The biggest problems for me is creating an effect that also works with gameplay. An artist can spend hours or days making something that looks amazing, but once it goes in the game, if it doesn’t work or impedes the player’s view, it’s a bad effect. So it’s a challenge to find that balance of something looking awesome vs not stopping the flow of the game.
For example, with Zane shield, we realized that it was hard to see through during gameplay. I put in a small window mask around the crosshair that sets the visibility of the shield to zero at that point, so the player’s vision isn’t blocked when using a pistol or sniper rifle. It’s a good quality of life implementation and something that I’m sure the player won’t even notice.
You mentioned that you worked on Zane’s decoy VFX. First of all, It looks awesome and a step up from previous holograms in the series. What went into making such an effect?
Thanks, btw. That decoy took me around 6-7 months to land on a version that I was happy with amongst numerous alterations and design changes. There’s a bunch of little subtleties that I threw in there that’s noticeable when the player looks closely at it, if they ever get the chance, like some offset reds and blues reminiscent of the old-style 3d movies from the 80s. The type of films that were blurry if you took off the glasses.
At first, it was your typical holographic looking type effect, a digital light blue, fuzzy edges because I had no idea where I was going with it. The look as it is now didn’t start to take shape until I saw Valerian and the City of a Thousand Planets. There’s a scene where the main character is a hologram, and that inspired me to go in its current direction.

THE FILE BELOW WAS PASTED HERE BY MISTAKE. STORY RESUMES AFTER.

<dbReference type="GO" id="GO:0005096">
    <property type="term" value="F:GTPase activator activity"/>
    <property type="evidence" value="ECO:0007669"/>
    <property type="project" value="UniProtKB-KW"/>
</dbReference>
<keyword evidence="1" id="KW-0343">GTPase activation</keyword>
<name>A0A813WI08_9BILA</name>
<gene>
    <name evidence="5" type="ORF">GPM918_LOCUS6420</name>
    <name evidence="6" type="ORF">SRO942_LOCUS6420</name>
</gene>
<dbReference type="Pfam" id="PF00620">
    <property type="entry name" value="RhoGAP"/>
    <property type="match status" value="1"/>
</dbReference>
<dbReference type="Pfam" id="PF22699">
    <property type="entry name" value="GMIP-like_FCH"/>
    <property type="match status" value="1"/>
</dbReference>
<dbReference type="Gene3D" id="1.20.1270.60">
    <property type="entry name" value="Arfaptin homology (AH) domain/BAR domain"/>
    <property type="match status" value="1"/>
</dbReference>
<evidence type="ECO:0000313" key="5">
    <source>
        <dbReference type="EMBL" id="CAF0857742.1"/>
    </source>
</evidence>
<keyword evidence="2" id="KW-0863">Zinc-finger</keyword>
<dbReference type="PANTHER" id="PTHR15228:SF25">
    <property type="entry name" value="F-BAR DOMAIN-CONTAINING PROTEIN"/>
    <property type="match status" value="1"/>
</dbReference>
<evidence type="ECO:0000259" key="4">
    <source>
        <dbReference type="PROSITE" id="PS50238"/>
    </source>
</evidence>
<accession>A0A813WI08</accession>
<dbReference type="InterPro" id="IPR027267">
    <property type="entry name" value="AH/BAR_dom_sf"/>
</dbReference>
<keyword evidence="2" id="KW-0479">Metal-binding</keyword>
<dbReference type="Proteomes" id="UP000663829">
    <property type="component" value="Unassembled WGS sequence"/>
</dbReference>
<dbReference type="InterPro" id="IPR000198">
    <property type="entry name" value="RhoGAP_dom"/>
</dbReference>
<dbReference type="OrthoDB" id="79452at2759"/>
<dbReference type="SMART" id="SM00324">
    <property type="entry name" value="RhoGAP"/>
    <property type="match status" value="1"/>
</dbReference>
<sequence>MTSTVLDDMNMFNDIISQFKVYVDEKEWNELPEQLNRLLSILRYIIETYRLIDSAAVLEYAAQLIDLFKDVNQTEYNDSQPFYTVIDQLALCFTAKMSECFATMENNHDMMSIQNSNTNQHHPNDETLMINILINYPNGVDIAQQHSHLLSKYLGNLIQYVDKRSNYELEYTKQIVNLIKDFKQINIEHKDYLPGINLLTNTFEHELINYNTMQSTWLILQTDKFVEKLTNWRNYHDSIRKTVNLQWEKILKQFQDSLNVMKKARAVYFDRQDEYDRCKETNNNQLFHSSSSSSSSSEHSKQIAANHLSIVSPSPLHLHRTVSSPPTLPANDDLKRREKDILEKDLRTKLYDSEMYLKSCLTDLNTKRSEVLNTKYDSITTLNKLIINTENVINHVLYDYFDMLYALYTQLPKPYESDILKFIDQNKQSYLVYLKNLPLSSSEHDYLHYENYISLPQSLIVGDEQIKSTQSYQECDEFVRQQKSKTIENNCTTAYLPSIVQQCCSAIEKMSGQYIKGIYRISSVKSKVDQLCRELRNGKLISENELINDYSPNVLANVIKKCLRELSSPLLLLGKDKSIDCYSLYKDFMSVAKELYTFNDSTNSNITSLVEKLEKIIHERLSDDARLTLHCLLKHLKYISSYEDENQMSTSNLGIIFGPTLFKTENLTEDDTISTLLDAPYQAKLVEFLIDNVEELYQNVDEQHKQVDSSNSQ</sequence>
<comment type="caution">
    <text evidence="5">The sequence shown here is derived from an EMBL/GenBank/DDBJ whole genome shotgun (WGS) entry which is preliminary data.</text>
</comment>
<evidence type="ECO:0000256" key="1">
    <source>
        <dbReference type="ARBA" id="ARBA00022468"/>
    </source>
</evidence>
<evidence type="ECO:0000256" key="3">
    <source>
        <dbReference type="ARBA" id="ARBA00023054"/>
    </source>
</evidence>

How did the insane increase in weaponry in Borderlands 3 affect the VFX department?
More artist hours went into working on them basically. A few of us focused on the weapon fx with the team as a whole contributing a few fx here and there.
How do you go about designing a VFX, do you get a weapon part assignment ‘Hey this barrel has 3 holes so make a muzzle flash with 3 flames’ or does it work both ways ‘Hey guys I got this cool VFX can you make a part for it’?
We usually get a task where something needs some fx, then we make said effect with some typical iterations along the way. It’s pretty straight forward.
Who do you admire the most in the special effects industry?
For me, my admiration tends to lean more towards games and the teams that worked on them more than specific people, but I will say that one person I will give much credit to is Bill Kladis, whos currently at Epic Games. He used to have a tutorial series that helped me get started with learning realtime VFX.